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Full Time / Part Time / DL Online
This interdisciplinary MA explores the processes through which actors have attempted to define and build peace in areas affected by war and violence, particularly since the end of the Cold War.
Drawing on expertise from the fields of politics, history, anthropology and the arts, this newly revamped course will offer you the opportunity to engage with conflict management, conflict resolution, conflict transformation, peace building and state building theories and practices.
In particular, it will focus on social agency for peace, the question of the nature of the `peaceful state’, and the ever-fraught question of the reform of the international system.
You will be able to develop a critical understanding of:
- Key issues and debates related to the theories in Peace and Conflict Studies such as conflict management, conflict resolution, and conflict transformation. We will investigate how thinking about peace has changed across the different generations of theorizing, with particular reference to the main debates in International Relations theory.
- Concepts and practices used within the international peace architecture, especially peace negotiations, mediation, peacekeeping, peace building and state building. We will examine how these practices are supposed to work together and explain why peace processes stagnate or falter despite such concerted efforts.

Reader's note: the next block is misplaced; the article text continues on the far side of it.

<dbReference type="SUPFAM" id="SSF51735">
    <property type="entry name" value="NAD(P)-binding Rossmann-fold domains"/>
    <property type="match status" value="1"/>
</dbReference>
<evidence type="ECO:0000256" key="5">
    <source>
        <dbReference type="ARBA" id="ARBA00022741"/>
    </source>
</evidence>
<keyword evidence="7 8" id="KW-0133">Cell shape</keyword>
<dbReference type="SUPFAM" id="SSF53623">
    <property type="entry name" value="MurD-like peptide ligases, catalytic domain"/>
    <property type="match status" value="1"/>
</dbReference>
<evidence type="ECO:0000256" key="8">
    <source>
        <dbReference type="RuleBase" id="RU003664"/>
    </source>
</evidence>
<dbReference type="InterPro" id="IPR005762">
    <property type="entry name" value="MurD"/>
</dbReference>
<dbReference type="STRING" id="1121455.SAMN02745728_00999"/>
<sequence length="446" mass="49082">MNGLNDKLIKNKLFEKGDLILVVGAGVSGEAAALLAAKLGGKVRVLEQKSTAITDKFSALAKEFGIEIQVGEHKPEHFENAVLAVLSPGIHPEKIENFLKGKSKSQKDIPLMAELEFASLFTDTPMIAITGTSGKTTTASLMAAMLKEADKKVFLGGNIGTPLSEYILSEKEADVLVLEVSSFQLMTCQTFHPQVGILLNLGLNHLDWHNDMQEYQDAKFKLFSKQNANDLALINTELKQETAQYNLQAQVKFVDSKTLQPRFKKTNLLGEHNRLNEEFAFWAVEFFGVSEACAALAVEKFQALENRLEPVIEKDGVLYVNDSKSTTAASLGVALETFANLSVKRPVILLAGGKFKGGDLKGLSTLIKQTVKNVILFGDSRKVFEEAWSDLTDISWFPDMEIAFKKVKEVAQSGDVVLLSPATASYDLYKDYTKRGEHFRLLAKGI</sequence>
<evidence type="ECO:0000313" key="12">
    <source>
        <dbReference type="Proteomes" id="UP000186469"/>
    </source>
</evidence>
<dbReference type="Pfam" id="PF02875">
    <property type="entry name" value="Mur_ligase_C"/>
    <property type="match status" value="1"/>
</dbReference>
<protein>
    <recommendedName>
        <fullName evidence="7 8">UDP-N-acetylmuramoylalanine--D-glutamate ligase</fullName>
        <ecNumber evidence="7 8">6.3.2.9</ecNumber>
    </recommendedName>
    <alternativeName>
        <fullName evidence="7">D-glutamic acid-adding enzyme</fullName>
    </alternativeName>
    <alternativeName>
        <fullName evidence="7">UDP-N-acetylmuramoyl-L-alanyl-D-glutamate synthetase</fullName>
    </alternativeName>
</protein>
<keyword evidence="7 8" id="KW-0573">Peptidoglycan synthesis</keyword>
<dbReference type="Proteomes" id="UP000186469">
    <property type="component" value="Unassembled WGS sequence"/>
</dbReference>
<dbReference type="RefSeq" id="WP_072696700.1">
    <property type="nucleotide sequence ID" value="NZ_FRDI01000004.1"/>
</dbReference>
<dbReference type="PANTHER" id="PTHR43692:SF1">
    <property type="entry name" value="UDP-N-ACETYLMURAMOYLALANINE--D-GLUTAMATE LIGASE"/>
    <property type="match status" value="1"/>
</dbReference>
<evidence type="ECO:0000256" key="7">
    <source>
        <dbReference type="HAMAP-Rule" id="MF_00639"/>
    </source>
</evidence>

- The range of international actors and organizations, their policies and practices, and the benefits as well as shortcomings of their interventions. Here, we will also analyze the factors that are blocking international and localized efforts to promote peace.
- The range of social science topics that influence peace building, state building, conflict management, etc., (including political, historical, anthropological understandings of peace and related programming strategies). Students will become familiar with the methodological and normative underpinnings of these disciplines.
The programme is developed to offer a novel configuration for research and teaching which will uniquely associate perspectives of practitioners.
Teaching and learning
Delivery of the course will take a range of forms, including lectures, seminars, tutorials, directed reading, a research/field trip and independent study. Much of the delivery will be problem based/enquiry-based learning.
This MA will be influenced and informed by the research of both staff and postgraduate research students at the department including research projects on:
- political space in the aid industry;
- local/hybrid approaches to peace building;
- critical peace studies;
- the role of the state in peace and security programming;
- ethnographic approaches to understanding violence;
- refugees and internally displaced persons;
- the political economy of conflict;
- Performance in conflict zones.
Coursework and assessment
Assessment is by taught examinations, coursework, assignments, group assessment and presentations.
Course unit details
You will study a total of 180 credits during the course.
The university is open to all students who fulfill the following requirements:
- Copy and original of Secondary, University Certificates and Transcripts
- Birth certificate
- Certificate of good conduct
- Application Letter
- CV and Experience Letter
- Admission fee $
- Passport sized photos
- Pass entry exams.
Advanced Quantitative Methods
Emerging Security Threats
Gender, War and Peace
International Conflict Resolution
International Interventions and Protection of Civilians
Negotiation and Mediation in Practice
Peace from Below
Reviewing a Research Field